Resources included in these libraries were submitted by ITEST projects or STELAR and are relevant to the work of the NSF ITEST Program. PDFs and/or URLs to the original resource are included in the resource description whenever possible. In some cases, full text publications are located behind publishers’ paywalls and a fee or membership to the third party site may be required for access. Permission for use must be requested through the publisher or author listed in each entry.
The Better Buildings Workforce Accelerator K-12 Resource Fact SheetPublications
Research on Continuous Improvement: Exploring the Complexities of Managing Educational ChangePublications
As a result of the frustration with the dominant “What Works” paradigm of large-scale research-based improvement, practitioners, researchers, foundations, and policymakers are increasingly embracing a set of ideas and practices that can be collectively labeled continuous improvement (CI) methods. This chapter provides a comparative review of these methods, paying particular attention to CI methods’ intellectual influences, theories of action, and affordances and challenges in practice. We first map out and explore the shared intellectual forebears that CI methods draw on. We then discuss three
Assessing Research-Practice Partnerships: Five Dimensions of EffectivenessPublications
While research-practice partnerships have emerged as a promising means of creating and applying relevant research evidence in settings where young people grow and learn, we’ve lacked definition in terms of what constitutes an effective partnership and how RPPs, funders, and other stakeholders might gauge and demonstrate such effectiveness. Offering a clear picture of the common goals that cut across diverse types of partnerships, Assessing Research-Practice Partnerships: Five Dimensions of Effectiveness outlines the elements that members of existing RPPs have reported are essential to their
CAREER: FRAMING AND REFRAMING AGENCY IN MAKING AND ENGINEERING (FRAME)Instruments
What is the wrong theory protocol? The goal of this protocol is to support learners to take risks and understand the problem they are designing for. In this protocol, designers first briefly describe the design problem they are working on, then name the needs, constraints and requirements they identified. They are then asked to come up with the worst possible design, one that violates constraints and does not address needs, prior to generating good ideas.
ESTRELLA Expand Latinx Learners’ Authentic Experiences in Computer ProgrammingCurricular Materials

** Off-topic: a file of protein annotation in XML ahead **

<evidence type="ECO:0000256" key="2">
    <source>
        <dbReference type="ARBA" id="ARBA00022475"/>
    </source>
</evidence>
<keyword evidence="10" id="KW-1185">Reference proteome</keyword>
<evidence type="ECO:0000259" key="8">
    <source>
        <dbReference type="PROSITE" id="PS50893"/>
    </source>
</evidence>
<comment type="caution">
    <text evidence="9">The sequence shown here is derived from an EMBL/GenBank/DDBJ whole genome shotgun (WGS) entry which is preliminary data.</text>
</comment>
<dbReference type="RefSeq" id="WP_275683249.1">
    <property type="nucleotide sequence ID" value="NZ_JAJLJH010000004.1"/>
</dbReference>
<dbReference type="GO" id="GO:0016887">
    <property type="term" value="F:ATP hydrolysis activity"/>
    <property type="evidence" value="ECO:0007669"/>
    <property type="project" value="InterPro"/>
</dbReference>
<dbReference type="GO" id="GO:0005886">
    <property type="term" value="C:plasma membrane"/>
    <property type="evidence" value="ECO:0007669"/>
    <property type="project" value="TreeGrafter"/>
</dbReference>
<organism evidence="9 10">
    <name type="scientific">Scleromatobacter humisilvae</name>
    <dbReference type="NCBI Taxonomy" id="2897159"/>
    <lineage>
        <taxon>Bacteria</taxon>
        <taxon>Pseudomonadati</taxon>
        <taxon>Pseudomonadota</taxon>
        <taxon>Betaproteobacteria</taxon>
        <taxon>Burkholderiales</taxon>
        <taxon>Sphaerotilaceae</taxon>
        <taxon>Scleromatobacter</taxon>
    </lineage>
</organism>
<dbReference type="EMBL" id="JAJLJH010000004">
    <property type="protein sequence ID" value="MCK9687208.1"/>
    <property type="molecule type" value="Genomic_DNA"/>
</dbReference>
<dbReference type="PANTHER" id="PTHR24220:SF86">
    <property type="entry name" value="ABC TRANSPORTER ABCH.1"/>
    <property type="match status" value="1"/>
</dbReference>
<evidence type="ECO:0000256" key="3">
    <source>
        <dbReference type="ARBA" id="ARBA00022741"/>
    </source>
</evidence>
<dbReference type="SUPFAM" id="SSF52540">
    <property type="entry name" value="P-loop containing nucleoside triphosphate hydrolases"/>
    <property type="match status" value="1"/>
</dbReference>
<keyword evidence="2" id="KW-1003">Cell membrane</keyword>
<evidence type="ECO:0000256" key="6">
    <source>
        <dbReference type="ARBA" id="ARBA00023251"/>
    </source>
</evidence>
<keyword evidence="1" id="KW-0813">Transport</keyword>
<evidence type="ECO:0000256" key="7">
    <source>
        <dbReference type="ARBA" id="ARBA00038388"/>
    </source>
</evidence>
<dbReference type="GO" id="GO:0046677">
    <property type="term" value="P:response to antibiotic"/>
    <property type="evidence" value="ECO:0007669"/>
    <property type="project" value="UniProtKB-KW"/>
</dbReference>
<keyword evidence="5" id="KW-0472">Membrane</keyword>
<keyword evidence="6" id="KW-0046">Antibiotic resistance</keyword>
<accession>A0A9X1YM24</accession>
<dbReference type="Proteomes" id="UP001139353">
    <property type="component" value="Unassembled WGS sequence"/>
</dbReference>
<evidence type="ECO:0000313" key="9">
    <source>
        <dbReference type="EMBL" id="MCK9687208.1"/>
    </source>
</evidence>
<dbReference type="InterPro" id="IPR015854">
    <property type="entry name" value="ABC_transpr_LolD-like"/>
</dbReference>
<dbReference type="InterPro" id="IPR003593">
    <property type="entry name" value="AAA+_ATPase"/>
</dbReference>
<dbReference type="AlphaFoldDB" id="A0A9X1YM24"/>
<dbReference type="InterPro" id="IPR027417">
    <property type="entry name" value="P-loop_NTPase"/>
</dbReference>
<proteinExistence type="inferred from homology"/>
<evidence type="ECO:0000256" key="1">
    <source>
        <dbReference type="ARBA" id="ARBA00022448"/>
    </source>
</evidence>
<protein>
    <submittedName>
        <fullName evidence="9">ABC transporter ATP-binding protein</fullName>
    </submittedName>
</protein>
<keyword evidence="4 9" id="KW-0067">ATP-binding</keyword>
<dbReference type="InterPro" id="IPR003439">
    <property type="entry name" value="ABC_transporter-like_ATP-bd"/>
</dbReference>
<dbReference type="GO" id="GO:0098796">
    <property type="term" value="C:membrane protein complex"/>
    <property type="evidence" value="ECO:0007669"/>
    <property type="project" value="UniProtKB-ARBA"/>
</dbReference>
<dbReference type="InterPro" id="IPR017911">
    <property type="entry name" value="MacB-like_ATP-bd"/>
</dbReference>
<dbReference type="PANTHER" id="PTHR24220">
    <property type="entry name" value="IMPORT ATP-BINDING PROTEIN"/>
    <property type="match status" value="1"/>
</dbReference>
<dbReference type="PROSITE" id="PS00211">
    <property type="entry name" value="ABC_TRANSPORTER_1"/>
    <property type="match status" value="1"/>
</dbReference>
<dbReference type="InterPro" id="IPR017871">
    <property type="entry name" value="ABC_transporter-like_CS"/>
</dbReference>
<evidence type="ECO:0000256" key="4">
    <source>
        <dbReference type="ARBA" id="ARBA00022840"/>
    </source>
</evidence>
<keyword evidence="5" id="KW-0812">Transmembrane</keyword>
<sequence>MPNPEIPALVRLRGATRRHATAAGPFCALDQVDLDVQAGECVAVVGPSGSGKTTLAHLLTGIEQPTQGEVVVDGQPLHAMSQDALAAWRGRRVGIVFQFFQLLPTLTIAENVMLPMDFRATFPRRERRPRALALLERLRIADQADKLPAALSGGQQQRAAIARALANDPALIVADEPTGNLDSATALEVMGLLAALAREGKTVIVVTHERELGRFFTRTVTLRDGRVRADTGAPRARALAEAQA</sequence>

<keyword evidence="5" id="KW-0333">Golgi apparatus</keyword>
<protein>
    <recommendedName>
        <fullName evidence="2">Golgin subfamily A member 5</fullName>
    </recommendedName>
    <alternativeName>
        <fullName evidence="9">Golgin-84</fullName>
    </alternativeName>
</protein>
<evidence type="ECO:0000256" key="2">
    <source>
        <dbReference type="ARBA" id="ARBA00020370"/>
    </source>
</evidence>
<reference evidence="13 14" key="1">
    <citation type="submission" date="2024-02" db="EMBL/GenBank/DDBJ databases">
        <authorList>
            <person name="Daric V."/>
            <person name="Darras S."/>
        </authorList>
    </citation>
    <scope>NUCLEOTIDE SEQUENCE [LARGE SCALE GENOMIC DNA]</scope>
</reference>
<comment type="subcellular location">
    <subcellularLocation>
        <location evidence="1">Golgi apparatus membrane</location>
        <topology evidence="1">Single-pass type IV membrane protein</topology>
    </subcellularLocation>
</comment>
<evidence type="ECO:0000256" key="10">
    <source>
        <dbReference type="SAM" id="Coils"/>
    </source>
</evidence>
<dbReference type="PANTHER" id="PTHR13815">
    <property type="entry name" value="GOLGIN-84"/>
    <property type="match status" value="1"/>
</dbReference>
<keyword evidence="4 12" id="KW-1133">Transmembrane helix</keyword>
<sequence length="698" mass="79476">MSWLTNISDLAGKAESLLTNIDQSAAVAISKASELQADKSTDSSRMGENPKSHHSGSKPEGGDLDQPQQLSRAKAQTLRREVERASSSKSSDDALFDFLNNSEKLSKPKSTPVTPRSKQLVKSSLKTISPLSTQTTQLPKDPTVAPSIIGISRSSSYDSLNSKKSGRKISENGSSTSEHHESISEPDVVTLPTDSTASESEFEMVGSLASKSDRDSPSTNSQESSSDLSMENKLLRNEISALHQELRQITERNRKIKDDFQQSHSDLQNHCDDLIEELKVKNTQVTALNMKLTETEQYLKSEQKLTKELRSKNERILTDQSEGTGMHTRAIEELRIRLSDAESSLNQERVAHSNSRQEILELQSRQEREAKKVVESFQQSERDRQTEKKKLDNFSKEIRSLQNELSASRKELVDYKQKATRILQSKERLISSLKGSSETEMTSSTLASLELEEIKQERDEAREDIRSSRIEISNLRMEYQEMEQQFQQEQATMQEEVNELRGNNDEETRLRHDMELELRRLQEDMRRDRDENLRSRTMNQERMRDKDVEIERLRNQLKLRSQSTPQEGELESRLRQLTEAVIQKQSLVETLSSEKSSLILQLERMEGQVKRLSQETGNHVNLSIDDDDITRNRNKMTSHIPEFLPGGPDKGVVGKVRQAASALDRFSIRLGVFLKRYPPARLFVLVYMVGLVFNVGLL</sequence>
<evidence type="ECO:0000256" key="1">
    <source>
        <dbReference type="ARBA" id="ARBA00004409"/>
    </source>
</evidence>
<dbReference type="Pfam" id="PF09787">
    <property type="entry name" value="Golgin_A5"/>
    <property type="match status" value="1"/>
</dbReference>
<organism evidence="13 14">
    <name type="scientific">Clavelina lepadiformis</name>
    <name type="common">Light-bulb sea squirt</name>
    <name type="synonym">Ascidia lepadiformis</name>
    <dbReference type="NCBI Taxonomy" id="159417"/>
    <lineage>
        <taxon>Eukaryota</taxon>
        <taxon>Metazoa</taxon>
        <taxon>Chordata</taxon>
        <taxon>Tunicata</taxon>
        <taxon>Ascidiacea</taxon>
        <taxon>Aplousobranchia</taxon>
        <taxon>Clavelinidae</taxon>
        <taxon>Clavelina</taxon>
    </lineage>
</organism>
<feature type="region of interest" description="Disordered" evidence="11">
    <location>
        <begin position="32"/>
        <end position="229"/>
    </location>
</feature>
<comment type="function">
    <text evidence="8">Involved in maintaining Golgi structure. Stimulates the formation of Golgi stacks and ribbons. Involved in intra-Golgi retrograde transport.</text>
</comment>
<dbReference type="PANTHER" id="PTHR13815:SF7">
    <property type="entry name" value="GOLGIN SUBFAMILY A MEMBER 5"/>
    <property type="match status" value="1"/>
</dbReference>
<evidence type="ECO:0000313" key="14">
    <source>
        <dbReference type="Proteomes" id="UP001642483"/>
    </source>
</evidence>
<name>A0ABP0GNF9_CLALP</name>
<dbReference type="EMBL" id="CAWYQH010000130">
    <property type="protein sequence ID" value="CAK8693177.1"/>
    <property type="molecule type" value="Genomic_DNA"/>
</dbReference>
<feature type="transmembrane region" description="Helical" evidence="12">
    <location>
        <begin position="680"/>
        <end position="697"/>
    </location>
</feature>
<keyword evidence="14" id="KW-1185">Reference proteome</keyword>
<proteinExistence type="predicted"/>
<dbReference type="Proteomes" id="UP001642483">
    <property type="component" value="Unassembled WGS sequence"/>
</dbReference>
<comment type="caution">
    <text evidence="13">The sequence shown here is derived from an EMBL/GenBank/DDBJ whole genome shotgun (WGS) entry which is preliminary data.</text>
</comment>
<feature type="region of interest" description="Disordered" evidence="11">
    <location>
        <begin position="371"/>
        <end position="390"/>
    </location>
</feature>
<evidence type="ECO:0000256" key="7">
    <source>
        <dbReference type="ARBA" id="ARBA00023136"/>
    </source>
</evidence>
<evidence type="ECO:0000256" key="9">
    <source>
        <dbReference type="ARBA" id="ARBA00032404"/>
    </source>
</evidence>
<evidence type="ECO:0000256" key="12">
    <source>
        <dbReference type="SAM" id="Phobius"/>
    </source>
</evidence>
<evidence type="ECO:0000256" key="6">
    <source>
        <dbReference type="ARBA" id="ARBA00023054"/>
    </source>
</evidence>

The curriculum was designed for and renovated through the participation and feedback of middle school students. It integrates basics of Computer Programming and Mathematics concepts and activities needed to represent digital video and color images. It draws on the almost natural motivation of users, middle school students, with digital image and video. The curriculum contains two Levels. Level-1 introduces the concepts of image and video representations. Level-2 takes these basic concepts to a next step by introducing object operations connected to videos, images, and even robots. The
The landscape of Block-based programming: Characteristics of block-based environments and how they support the transition to text-based programmingPublications
Block-based programming (BBP) environments have become increasingly commonplace computer science education. Despite a rapidly expanding ecosystem of BBP environments, text-based languages remain the dominant programming paradigm, motivating the transition from BBP to text-based programming (TBP). Support students in transitioning from BBP to TBP is an important and open design question. This work identifies 101 unique BBP environments, analyzes the 46 of them and identifies different design approaches used to support the transition to TBP. The contribution of this work is to provide a snapshot
To block or not to block, that is the question: students' perceptions of blocks-based programmingPublications
Blocks-based programming tools are becoming increasingly common in high-school introductory computer science classes. Such contexts are quite different than the younger audience and informal settings where these tools are more often used. This paper reports findings from a study looking at how high school students view blocks-based programming tools, what they identify as contributing to the perceived ease-of-use of such tools, and what they see as the most salient differences between blocks-based and text-based programming. Students report that numerous factors contribute to making blocks
Latent value in humiliation: A design thinking tool to enhance empathy in creative ideationPublications
Design thinking emphasizes that in addition to being creative, design solutions should be empathetic. Yet, research suggests there may be a tension between these goals, where focusing on empathy comes at a cost to creativity, sometimes by inducing fixation. We investigated this phenomenon through a quasi-experimental design with novice designers, contrasting two structured ideation techniques in which participants (N = 47) generated bad ideas prior to proposing beneficial ideas. Specifically, they used the wrong theory protocol (WTP) to generate harmful and humiliating ideas, and a variant in